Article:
That "rough ten days" I referred to at the beginning of today's entry? Well - it was because our pharmacy let me run out of this prescription. "It's hard to get." No - it's not. You didn't want to order it because it's expensive. 

I can't help that the price rose TWENTY PERCENT from 2015 to 2016. I didn't do that. 

I can't help that this is the only prescription that works for me. 

I can't help that you didn't order it promptly. 

I was FIVE DAYS without this medication. And during that time, I was under a good deal of stress (just imagine...). I made two BIG errors at work. Errors that perhaps would've cost me my job in other circumstances. 

I have good (or so I thought) insurance. I shouldn't HAVE to worry about this. There's been a lot of talk about changing the system and the way Big Pharma works. The way they price drugs without regard to people who actually have to BUY them to treat medical conditions. This is troublesome. 

So if Hillary is in the pockets of Big Pharma like she's in cahoots with Wall Street and the REAL "Welfare Queens," she's not likely to change this scenario. She's going to benefit by their continued donations. She's feathering her own nest. 
I don't care if she's wearing a $12,000 Armani jacket. Notice how nobody says how much money the MEN spend on their suits?? 

What I really DO care about is that she really has no idea of what it really costs to live a "middle class" lifestyle. 

And worse? She doesn't care. 

Look, she's made hers. That's fine. But if you stand at the bully pulpit and you holler about equality and shattering glass ceilings, you have to bring the rest of us up with you. You can't step on us on the way up. And then forget that WE remember that on YOUR way down...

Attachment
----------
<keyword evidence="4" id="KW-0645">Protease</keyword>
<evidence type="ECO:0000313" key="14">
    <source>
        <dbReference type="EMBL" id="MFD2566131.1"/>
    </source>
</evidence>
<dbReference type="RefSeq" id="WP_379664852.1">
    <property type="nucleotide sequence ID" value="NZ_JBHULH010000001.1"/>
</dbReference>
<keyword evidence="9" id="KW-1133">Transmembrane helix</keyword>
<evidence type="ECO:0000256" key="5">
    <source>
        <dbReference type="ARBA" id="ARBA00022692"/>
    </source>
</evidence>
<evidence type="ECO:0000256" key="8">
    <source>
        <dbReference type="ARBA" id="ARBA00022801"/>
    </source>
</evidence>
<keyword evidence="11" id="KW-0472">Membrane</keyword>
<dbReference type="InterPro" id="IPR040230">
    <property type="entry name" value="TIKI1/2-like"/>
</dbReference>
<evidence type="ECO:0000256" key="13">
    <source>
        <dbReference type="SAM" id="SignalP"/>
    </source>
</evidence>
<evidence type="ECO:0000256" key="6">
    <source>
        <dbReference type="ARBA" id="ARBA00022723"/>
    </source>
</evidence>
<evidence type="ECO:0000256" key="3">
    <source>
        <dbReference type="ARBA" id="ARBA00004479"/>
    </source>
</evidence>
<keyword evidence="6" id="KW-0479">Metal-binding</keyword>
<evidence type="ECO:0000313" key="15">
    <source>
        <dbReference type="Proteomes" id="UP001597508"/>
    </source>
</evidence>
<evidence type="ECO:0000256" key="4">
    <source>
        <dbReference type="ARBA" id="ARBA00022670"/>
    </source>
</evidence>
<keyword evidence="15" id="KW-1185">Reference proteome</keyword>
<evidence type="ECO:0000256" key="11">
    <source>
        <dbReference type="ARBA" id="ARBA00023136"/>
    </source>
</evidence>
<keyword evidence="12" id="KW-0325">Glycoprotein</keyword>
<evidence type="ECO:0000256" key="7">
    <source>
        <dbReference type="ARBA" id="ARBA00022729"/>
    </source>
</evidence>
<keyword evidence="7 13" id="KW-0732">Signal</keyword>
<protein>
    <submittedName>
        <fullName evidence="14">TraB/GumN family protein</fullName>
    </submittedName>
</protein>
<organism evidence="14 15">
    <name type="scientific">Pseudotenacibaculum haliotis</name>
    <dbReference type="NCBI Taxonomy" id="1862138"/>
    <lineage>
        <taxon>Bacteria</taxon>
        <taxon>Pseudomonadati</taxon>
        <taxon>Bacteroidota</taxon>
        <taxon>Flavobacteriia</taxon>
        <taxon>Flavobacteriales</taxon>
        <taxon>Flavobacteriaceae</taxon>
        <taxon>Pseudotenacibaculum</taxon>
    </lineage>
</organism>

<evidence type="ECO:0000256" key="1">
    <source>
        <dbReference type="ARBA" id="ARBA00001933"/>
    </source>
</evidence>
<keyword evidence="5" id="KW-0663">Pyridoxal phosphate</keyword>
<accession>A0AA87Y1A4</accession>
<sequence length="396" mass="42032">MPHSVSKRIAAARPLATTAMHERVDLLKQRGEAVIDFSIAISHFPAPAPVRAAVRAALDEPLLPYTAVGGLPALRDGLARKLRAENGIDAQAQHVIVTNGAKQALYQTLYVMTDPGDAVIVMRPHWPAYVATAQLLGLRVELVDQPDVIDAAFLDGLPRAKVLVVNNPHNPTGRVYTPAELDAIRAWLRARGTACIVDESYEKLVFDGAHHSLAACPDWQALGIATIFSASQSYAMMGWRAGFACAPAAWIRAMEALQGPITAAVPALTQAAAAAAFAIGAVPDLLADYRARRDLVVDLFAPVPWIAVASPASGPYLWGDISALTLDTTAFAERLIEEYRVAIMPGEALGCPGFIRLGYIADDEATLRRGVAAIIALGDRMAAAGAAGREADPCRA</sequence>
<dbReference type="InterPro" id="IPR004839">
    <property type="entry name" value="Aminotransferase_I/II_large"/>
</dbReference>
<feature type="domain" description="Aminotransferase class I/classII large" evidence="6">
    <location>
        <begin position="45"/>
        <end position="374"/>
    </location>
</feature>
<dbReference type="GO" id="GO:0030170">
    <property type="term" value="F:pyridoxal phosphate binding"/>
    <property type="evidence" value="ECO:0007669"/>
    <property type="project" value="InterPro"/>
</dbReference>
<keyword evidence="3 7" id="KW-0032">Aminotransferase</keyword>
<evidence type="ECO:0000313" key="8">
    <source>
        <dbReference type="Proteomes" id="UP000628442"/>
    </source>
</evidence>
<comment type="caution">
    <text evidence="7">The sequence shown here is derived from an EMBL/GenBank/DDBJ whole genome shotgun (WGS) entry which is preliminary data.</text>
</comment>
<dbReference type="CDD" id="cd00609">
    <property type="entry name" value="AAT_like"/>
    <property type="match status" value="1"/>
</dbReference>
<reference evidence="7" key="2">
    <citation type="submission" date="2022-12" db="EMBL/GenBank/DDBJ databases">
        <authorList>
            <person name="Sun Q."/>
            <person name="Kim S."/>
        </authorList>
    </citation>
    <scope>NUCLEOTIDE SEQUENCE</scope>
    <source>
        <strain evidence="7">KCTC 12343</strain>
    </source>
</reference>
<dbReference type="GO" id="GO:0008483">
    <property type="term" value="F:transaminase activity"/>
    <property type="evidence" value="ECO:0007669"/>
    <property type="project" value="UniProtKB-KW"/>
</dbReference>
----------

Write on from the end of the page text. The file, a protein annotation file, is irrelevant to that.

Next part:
And So the Garden Grows...

We have radishes. And kale. And lettuce. Those radishes are deceptive. They're beautiful: both the globe and the French (the long ones). They're juicy, they have TASTE, and they're spicy. And then there's the after-burn. WOWZA! You think "wow, radishes that actually have flavor, and not just crunch?" That's the home-grown difference. The round ones have a fresh flavor and the "spark" hits you when you swallow. The long ones are sweet at the root end and get more spicy toward the "greens" end. 

I understand you can actually use the radish greens; I have to research that a little better. There are a number of articles out there, but I do have a problem with a leaf that's describe as "hairy." Ummmmmmm. No. Thanks, but no. 

So I'll wander out to the garden and see what our radish tops look like and go from there. 

Yoga @ The Fields...

Not that I need to teach another class (I'm now teaching 4 classes a week, which isn't much, except for that full-time job thing...), but I couldn't resist the offer of the manager of The Fields, a premier nursery and garden center about 3 blocks from my yoga studio. "Bring your yoga classes out here as often as you want - and I'm not charging you any rent!" 

Heck yeah! The downside is that, of course, it's June and hot... But I took our first class out at 10:15 a.m. and it was fine. This was our practice area. The breeze was there, the grass was cool, and it worked well. Teaching without props was different. I didn't realize how much I relied on blocks! But it was nice to stretch my brain and give my students a unique experience. we have use of the space till the weather gets too cool for outside yoga. A win-win for all of us: my students and I get to practice outdoors (and I make a little $$$) and The Fields gets foot traffic because we have to walk through it to get to the practice space. 

New Theme...

So how do you like the new theme? I'm not jazzed about the way it handles pictures (with the frame around, and it tends to kick paragraphs in an odd way), but I think I like the new theme overall. 

Comments? Input welcome. 

Random Picture...

My watercolors need work. This is the first one I've done in a while that was a real "picture" - though the concept came from my head. I need to work on my perspective and getting it to look like there's depth there. To me, it looks flat. But I haven't picked up watercolors since high school, so I think I can be forgiven for being a little rusty. 

My friend Alice has taken watercolor classes; she's a real honest-to-goodness artist. I'd love to do that. When I have time. Sometime. Maybe.